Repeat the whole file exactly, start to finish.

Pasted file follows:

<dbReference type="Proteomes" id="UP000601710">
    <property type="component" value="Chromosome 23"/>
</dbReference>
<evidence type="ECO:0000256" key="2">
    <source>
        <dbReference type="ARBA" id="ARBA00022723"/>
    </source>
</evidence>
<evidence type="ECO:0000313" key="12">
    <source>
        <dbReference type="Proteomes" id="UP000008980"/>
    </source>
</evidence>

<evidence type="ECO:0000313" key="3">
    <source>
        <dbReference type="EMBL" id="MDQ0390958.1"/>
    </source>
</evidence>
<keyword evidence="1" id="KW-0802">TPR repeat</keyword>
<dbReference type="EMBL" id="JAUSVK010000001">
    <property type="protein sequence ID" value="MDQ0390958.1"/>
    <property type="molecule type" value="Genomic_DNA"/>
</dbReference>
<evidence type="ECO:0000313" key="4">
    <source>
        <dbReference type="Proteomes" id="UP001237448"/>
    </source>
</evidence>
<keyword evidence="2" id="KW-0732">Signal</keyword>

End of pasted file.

<dbReference type="Proteomes" id="UP000601710">
    <property type="component" value="Chromosome 23"/>
</dbReference>
<evidence type="ECO:0000256" key="2">
    <source>
        <dbReference type="ARBA" id="ARBA00022723"/>
    </source>
</evidence>
<evidence type="ECO:0000313" key="12">
    <source>
        <dbReference type="Proteomes" id="UP000008980"/>
    </source>
</evidence>

<evidence type="ECO:0000313" key="3">
    <source>
        <dbReference type="EMBL" id="MDQ0390958.1"/>
    </source>
</evidence>
<keyword evidence="1" id="KW-0802">TPR repeat</keyword>
<dbReference type="EMBL" id="JAUSVK010000001">
    <property type="protein sequence ID" value="MDQ0390958.1"/>
    <property type="molecule type" value="Genomic_DNA"/>
</dbReference>
<evidence type="ECO:0000313" key="4">
    <source>
        <dbReference type="Proteomes" id="UP001237448"/>
    </source>
</evidence>
<keyword evidence="2" id="KW-0732">Signal</keyword>